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WV Mine Explosion
April 5, 2010 9:17 PM   Subscribe

7 Dead, 19 Missing "The Mine Safety and Health Administration, or MSHA, has cited the Upper Big Branch Mine for hundreds of violations in recent years, including 10 so far this year related to legal requirements for ventilation systems to control methane and dust. The company has contested numerous fines, including two in January totaling more than $130,000 related to mine ventilation."
posted by wv kay in ga (57 comments total) 9 users marked this as a favorite

 
More relevant links (weirdly) over here.
posted by carsonb at 9:25 PM on April 5, 2010


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posted by effugas at 9:37 PM on April 5, 2010


I know there's a lot of necessary evils in the world, but the coal industry make me want to... I'd better not say.
posted by StickyCarpet at 9:46 PM on April 5, 2010


I am a son, grandson, and great grandson of coal miners, and I have this to say. The American coal mining industry is a crime against humanity. The computer you are reading this on? Lives were stolen to power it. Any time someone rails against unions, complains about industry regulations, bitches about universal heathcare. They are telling you that the life of a coal miner is worth even less than the black-lung-inducing shit they breathe in day in and day out to power the computers the fake John Galts of this world use to spew their evil.
posted by dirigibleman at 10:39 PM on April 5, 2010 [76 favorites]


Death toll now at 25, rescue efforts suspended.. Goddamn it all. All I can see is the poor woman crying on the local news, telling about her family calling to ask if Kevin was working day or night shift. He was working night. I hate this and I hate coal and I hate Massey. Get the fuck out of my state, you avaricious bastards.
posted by Captain Cardanthian! at 11:11 PM on April 5, 2010 [1 favorite]


This is just Sago all over again. I was crying then and I'm crying now. Dirigibleman is right—we pay for our electricity with the lives of poor folk. Wake the fuck up, America. Your people are dying for energy and it's needless. Is coal still the cheapest form of energy when you're buying it with blood?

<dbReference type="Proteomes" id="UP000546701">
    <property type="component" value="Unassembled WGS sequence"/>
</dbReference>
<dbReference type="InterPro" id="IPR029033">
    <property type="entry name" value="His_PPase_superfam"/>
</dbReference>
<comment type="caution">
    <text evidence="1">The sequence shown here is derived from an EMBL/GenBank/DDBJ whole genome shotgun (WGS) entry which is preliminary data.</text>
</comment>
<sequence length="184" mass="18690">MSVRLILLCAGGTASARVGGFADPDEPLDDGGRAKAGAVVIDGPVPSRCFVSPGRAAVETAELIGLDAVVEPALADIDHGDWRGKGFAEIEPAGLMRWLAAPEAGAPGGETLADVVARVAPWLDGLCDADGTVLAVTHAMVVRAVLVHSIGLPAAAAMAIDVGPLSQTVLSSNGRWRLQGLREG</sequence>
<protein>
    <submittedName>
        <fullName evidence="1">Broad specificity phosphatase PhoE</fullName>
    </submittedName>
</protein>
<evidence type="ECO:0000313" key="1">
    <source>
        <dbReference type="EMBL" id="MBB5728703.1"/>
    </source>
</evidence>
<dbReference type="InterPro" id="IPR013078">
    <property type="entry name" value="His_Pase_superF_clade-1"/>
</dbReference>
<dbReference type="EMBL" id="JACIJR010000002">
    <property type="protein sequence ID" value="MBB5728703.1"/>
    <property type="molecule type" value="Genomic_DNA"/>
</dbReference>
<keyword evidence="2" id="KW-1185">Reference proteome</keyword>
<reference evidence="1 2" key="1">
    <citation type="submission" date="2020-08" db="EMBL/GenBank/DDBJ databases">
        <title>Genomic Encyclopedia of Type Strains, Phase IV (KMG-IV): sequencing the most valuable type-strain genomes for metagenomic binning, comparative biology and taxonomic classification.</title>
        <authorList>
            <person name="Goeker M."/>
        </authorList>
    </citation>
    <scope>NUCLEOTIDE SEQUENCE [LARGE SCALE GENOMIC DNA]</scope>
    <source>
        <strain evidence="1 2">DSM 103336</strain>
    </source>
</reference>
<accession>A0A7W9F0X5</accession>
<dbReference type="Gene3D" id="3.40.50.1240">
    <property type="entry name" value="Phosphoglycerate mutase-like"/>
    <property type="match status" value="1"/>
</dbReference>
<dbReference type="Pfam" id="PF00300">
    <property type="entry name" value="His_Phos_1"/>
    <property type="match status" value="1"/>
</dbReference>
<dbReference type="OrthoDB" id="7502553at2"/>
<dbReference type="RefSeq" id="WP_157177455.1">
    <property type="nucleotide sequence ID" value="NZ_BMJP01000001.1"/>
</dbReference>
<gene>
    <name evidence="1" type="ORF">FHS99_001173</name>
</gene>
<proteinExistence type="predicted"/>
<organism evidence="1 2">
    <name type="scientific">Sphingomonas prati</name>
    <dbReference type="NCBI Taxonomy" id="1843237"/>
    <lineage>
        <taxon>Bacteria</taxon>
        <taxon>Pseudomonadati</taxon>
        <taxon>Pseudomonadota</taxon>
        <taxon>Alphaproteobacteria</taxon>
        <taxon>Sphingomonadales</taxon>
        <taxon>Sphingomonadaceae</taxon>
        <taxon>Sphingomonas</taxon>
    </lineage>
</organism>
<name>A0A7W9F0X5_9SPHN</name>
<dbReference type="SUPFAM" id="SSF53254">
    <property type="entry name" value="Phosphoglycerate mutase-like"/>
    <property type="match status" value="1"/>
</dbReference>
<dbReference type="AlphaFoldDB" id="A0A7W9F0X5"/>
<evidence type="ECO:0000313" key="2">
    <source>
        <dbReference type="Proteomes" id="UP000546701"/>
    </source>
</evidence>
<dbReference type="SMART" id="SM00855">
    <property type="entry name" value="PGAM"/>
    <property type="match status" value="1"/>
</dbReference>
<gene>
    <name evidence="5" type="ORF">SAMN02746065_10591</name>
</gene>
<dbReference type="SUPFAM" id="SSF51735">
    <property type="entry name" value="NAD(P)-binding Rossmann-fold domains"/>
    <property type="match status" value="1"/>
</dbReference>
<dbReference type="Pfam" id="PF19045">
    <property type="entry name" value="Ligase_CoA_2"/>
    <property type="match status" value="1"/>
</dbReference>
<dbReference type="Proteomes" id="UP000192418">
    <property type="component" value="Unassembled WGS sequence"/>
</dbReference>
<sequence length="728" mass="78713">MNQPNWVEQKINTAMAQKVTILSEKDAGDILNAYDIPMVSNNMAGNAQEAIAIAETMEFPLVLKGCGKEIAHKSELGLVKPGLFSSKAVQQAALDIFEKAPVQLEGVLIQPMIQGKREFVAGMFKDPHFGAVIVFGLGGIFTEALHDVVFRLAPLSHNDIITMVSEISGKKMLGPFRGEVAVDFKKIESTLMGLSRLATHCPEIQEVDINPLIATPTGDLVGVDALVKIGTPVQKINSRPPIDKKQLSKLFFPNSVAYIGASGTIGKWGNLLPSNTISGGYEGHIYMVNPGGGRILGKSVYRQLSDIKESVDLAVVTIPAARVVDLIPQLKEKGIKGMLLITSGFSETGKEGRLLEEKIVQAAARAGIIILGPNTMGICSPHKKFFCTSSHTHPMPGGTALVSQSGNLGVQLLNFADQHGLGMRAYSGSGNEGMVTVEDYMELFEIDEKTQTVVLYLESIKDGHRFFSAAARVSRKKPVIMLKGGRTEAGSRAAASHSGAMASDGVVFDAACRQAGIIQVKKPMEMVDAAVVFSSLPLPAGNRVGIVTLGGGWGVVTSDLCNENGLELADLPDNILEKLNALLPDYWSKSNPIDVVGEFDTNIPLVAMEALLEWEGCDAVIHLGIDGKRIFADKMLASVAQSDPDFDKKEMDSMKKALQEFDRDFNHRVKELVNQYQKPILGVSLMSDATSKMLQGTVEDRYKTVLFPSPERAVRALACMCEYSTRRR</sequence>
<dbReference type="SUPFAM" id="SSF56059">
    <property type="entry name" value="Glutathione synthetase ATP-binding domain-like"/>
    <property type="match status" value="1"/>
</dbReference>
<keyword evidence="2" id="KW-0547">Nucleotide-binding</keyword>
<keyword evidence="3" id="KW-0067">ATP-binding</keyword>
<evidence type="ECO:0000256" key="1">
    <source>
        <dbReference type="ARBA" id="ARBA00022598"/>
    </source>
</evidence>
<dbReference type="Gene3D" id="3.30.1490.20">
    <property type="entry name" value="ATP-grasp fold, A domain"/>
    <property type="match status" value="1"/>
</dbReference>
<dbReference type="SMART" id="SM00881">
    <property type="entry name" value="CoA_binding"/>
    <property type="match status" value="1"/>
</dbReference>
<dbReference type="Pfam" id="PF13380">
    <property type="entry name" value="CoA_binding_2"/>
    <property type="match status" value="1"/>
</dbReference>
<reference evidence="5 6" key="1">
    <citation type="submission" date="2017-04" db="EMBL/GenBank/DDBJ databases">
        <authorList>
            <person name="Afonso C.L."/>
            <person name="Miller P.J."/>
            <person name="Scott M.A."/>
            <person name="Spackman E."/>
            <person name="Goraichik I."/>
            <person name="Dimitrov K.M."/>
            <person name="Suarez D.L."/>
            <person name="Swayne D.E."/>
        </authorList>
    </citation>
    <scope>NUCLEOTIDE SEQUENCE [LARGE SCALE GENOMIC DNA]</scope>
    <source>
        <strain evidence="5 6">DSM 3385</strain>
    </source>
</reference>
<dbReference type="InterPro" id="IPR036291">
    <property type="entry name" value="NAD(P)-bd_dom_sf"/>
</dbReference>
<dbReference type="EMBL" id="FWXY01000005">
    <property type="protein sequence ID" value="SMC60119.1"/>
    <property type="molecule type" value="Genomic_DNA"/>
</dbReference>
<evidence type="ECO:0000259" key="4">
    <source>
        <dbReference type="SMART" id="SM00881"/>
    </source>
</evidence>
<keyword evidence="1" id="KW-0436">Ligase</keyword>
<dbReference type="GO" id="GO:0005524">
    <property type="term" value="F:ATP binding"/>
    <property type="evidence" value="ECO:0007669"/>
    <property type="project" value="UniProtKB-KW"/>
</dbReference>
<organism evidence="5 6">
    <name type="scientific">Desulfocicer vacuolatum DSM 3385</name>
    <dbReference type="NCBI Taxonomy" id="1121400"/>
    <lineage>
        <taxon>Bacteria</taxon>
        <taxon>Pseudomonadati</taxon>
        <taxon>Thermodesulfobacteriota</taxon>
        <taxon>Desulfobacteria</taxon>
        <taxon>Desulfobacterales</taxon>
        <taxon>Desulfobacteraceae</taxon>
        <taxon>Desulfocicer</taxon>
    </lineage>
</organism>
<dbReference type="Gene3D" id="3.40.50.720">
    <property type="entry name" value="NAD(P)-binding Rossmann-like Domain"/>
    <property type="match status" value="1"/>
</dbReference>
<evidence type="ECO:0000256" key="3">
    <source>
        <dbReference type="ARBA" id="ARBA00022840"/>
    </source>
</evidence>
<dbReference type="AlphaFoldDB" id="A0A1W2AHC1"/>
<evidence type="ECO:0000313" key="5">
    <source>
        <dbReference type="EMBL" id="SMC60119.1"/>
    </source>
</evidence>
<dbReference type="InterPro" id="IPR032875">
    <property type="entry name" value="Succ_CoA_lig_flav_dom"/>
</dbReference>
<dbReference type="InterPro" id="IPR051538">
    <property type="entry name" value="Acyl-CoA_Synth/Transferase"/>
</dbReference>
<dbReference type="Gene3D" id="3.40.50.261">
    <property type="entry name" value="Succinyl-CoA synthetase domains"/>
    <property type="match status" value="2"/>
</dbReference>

posted by Captain Cardanthian! at 11:17 PM on April 5, 2010 [1 favorite]


From the New York Times:

Federal records indicate that the Upper Big Branch mine has recorded an injury rate worse than the national average for similar operations for at least six of the past 10 years. The records also show that the mine had 458 violations in 2009, with a total of $897,325 in safety penalties assessed against it last year. It has paid $168,393 in safety penalties....

Those concerns...were heightened in 2006 when an internal memo written by Mr. Blankenship became public. In the memo, Mr. Blankenship instructed the company’s underground mine superintendents to place coal production first.

posted by sallybrown at 11:25 PM on April 5, 2010


Is coal still the cheapest form of energy when you're buying it with blood?

Sure, as long as the blood is from people you don't care about.
posted by rodgerd at 11:56 PM on April 5, 2010


Coal is the devil's excrement. Leave it in the fucking ground.
posted by [expletive deleted] at 11:56 PM on April 5, 2010


I grew up in northern WV (Morgantown, with the university).

That means that I was able to get an education and get out.

I know more than a few who weren't so lucky.

Coal miners made tens thousands of caltrops and threw them off of overpasses to stop the coal trucks from going through during a strike. They attacked journalists who were trying to interview them. I still view them as the good guys by comparison.

Mostly our area changed over to mountain top removal by the time I lived there. Fewer deaths from this kind of explosion, more deaths from poison streams and toxic air.

Coal is bad news, and it will only get more popular as the cost of oil exceeds the cost of refining coal into petrol.

I am pro nuclear, pro solar, pro gasifier and pro biofuel.

Even though it means many of the towns I grew up with will dry up and blow away, I am profoundly anti-coal.
posted by poe at 1:13 AM on April 6, 2010 [5 favorites]


I work in an underground gold mine. This kind of thing - entirely apart from your views on coal itself - is absolutely unforgivable. We have the ability to make underground mines relatively safe places these days. We can properly ventilate every part of a mine. We can make people carry light, portable gas detectors that set off an alarm when you're in an area with some tiny fraction of a harmful gas. We know how to prevent collapses and fires and flooding. There is no excuse for this.

Yes, there are still accidents. People still get crushed under trucks, and caught in conveyor belts, and fall down open stopes. These events are tragic, but they all come down to human error. Things like this? Explosions due to poor ventilation? That is nothing short of criminal. This was not a freak, unavoidable accident. This was a certainty, given the conditions and the lack of proper ventilation. The CEO and the site manager should be tried for manslaughter for all 25 people. These events are so easy to fix - all it takes is a manager who puts the safety of the workers before profit. The cost of proper ventilation and proper safety equipment should be as inegral a part of the cost of mining as explosives and trucks. If you can't afford to provide it, then your mine is unprofitable and should close down. That's it. The people who decided to cut costs and make a little bit more money by reducing the ventilation are directly responsible for this.